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I don't know very much about chess beyond the rules but I enjoy programming and am trying to write a chess engine. I recently found this evaluation function: Simple Evaluation Function. What would be the best way to improve on what has been done there?

  • 1
    Did you see chessprogramming.wikispaces.com/Evaluation and chessprogramming.wikispaces.com/Evaluation+function on the same website? Also you could take a look at the source code of Stockfish, which is one of the strongest (if not the strongest) chess engine out there. – user1583209 Jul 1 '17 at 13:38
  • I did take a look at them but the Stockfish evaluation is obviously very detailed and I am only looking to make small improvements on the simple evaluation function that I gave a link to. Because I don't really know much about chess, I'm not sure what to prioritise in adding to my evaluation or what sort of weightings it should receive and if that means I should change other parts of the current evaluation. – Matthew Barber Jul 1 '17 at 14:05
  • @MatthewBarber Try out the common chess knowledge that even a beginner would know, like open files and semi-open files. – SmallChess Jul 1 '17 at 14:13
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EDIT for comment

The most important by far is the material count and PST already discussed in your link. You won't go anywhere unless your engine can count materials properly. Other than that, the common knowledge such as rook behind a passed pawn, castled king, pawn majority and mobility are important. Your human knowledge to chess should be sufficient.

ORIGINAL

The best way to improve it is to study the Stockfish source code. Read the comments, and study the implementation.

Code your engine, make it work with a simple evaluation function. Gradually and slowly apply Stockfish's ideas to your own engine.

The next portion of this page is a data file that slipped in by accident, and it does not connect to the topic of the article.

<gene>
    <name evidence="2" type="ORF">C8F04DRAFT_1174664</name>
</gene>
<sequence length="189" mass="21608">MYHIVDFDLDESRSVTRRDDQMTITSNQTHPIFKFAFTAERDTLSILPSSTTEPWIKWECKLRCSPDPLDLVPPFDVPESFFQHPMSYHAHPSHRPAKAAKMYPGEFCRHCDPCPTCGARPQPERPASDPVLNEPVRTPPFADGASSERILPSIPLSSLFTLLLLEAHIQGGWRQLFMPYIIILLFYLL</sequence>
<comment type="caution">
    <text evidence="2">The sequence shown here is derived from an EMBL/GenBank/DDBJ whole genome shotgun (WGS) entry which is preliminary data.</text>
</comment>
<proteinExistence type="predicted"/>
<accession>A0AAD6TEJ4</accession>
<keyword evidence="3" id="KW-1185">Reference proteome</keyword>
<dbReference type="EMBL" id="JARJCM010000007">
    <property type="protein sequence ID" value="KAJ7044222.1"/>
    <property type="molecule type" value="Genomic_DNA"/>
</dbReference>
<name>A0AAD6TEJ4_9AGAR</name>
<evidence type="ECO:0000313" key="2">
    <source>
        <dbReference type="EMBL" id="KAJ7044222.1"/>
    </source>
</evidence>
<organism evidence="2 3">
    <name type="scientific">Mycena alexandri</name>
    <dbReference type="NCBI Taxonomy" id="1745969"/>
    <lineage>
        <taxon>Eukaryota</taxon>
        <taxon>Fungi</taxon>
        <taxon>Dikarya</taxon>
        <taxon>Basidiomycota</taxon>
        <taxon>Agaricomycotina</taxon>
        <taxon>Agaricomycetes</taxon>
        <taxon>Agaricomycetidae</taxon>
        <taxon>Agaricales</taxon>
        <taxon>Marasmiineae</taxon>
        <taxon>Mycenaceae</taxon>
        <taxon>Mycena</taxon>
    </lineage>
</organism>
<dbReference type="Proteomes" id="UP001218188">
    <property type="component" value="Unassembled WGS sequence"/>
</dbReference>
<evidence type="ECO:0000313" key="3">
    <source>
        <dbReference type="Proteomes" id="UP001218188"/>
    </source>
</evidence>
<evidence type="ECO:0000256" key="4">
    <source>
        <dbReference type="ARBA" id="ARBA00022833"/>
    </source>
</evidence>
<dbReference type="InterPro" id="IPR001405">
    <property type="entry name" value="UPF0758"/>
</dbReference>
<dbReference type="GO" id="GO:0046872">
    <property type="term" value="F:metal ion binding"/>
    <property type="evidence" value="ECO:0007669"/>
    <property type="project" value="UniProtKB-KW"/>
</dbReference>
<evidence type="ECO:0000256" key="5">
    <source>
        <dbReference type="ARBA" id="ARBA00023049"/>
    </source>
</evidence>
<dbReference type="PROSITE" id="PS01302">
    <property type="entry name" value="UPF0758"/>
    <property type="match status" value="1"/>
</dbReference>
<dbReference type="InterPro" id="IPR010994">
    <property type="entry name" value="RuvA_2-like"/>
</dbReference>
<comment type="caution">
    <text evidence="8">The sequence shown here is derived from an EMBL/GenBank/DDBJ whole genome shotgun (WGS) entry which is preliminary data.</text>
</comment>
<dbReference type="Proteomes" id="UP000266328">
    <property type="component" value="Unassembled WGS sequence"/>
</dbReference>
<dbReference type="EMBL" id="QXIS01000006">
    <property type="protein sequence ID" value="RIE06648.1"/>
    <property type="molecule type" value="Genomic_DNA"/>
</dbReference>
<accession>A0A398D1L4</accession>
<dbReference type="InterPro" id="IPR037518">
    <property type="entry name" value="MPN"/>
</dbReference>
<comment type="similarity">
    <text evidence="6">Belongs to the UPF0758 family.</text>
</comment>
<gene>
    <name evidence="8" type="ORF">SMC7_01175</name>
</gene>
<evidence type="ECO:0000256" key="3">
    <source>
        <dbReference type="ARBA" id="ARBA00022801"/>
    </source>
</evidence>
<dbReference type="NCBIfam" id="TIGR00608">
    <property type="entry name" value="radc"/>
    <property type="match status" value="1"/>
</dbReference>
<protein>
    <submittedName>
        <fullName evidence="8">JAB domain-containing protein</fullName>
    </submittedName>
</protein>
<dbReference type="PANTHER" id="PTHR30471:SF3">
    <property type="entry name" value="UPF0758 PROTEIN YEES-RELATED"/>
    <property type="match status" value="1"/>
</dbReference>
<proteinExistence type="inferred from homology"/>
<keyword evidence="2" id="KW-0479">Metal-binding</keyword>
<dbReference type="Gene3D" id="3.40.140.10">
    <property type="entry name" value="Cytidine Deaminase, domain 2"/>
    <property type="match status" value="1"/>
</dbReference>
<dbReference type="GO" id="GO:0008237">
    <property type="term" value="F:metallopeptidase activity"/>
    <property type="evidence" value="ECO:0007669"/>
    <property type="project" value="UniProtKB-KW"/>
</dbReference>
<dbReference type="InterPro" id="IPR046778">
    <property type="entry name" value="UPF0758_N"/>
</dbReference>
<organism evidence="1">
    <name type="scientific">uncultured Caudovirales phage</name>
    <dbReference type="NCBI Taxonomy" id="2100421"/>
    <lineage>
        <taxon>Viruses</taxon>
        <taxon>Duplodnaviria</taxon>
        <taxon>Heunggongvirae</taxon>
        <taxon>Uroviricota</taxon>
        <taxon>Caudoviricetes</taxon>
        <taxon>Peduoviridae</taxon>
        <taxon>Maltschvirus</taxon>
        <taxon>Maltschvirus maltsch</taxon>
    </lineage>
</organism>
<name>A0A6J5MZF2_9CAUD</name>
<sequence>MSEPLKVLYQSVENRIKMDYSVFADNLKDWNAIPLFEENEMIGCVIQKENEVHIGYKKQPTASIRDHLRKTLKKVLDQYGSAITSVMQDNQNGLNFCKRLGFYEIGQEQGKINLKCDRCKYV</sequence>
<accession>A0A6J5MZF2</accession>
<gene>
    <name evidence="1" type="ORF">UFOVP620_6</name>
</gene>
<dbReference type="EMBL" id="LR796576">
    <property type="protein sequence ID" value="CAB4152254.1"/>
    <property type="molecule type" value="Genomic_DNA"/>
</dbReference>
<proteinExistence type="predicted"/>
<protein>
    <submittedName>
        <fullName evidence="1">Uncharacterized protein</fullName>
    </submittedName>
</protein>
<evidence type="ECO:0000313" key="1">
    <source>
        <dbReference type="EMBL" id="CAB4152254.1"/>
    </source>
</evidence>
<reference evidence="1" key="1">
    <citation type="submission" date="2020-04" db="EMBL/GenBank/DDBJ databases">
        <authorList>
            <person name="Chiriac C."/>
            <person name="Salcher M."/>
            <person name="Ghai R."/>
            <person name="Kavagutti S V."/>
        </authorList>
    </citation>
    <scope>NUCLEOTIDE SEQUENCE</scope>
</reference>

There's many possible improvements. I can only list some of those. I will give you a link to the Stockfish source code below.

  • Two bishops advantage
  • Interpolate between middle game and endgame scoring
  • Bonus to pawn structures (the page only gives very simple PST values)
  • Calibrate the values better with a statistical model
  • Castled king
  • Number of squares controlled
  • Number of attacking squares near the enemy's king
  • Asymmetric evaluation (Stockfish doesn't do that but some engines like Chess Genius does that)
  • Pieces attacked by the king
  • Rook behind a pawn
  • Pawn on the check colour as bishop
  • Mobility bonus
  • Enemy checks
  • Rook on semi- or open file
  • Insufficient defended squares
  • Passed pawn that is not blocked
  • Candidate passed pawn (pawn majority)
  • ......

Let's take some random examples from Stockfish. Please examine the source code yourself for details.

https://github.com/official-stockfish/Stockfish/blob/69eb391cd779223c331fb0de80392cbd323055a9/src/evaluate.cpp

// RookOnFile[semiopen/open] contains bonuses for each rook when there is no
// friendly pawn on the rook file.
const Score RookOnFile[] = { S(20, 7), S(45, 20) };

and

// ThreatByMinor/ByRook[attacked PieceType] contains bonuses according to
// which piece type attacks which one. Attacks on lesser pieces which are
// pawn-defended are not considered.
const Score ThreatByMinor[PIECE_TYPE_NB] = {
  S(0, 0), S(0, 33), S(45, 43), S(46, 47), S(72, 107), S(48, 118)
};

and

// Scale down bonus for candidate passers which need more than one
// pawn push to become passed or have a pawn in front of them.
if (!pos.pawn_passed(Us, s + pawn_push(Us)) || (pos.pieces(PAWN) & forward_bb(Us, s)))
        mbonus /= 2, ebonus /= 2;
  • Could you give any guide as to which features would be most important as I don't want to have a function which is too complex? Also, would you recommend changing any of my current weightings? I don't know how sensible they are – Matthew Barber Jul 1 '17 at 14:07
  • @MatthewBarber I edited. – SmallChess Jul 1 '17 at 14:11
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I would like to add up a couple things to support the good answers you have already.

  • Stockfish never applies evaluation function for positions where king of either side is in check.
  • Evaluation is based on the state of your Middle Game and End Game.
  • Also a smooth transition between the phases of the game using a fine grained numerical game phase value considering type of captured
    pieces so far. This is called "Tapered Eval".

Here a snippet of my own evaluation for middle gale

EvalPhase middle_game_evaluation(&pos) {
  int ev = 0;
  ev += piece_value_mg(pos) - piece_value_mg(colorflip(pos));
  ev += psqt_mg(pos) - psqt_mg(colorflip(pos));
  ev += imbalance_total(pos);
  ev += pawns_mg(pos) - pawns_mg(colorflip(pos));
  ev += pieces_mg(pos) - pieces_mg(colorflip(pos));
  ev += mobility_mg(pos) - mobility_mg(colorflip(pos));
  ev += threats_mg(pos) - threats_mg(colorflip(pos));
  ev += passed_mg(pos) - passed_mg(colorflip(pos));
  ev += space(pos) - space(colorflip(pos));
  ev += king_mg(pos) - king_mg(colorflip(pos));
  return EvalPhase(ev);
}

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